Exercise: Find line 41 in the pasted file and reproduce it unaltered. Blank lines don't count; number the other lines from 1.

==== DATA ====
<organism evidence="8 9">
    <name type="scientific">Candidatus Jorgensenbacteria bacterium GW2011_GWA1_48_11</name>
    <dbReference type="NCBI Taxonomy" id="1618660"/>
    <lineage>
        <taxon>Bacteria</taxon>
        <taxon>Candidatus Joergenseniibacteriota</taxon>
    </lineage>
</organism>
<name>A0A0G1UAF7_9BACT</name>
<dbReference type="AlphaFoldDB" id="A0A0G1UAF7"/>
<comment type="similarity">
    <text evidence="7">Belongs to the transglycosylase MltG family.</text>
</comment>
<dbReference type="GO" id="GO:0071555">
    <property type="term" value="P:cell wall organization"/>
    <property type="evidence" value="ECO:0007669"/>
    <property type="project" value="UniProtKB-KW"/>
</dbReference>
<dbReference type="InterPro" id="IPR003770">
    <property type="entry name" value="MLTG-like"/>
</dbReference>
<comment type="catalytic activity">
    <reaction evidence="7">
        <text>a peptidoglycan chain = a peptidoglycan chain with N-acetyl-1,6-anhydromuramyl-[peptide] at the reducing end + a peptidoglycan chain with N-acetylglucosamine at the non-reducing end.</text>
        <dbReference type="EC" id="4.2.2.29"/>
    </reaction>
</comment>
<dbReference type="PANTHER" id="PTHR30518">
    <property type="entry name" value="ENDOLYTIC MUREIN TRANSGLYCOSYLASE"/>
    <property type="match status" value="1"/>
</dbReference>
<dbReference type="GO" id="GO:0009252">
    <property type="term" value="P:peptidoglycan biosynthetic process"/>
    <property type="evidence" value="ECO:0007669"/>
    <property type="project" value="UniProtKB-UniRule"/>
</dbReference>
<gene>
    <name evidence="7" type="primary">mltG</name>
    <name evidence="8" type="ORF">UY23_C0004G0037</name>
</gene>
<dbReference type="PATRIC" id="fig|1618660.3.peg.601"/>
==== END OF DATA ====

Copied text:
<dbReference type="PATRIC" id="fig|1618660.3.peg.601"/>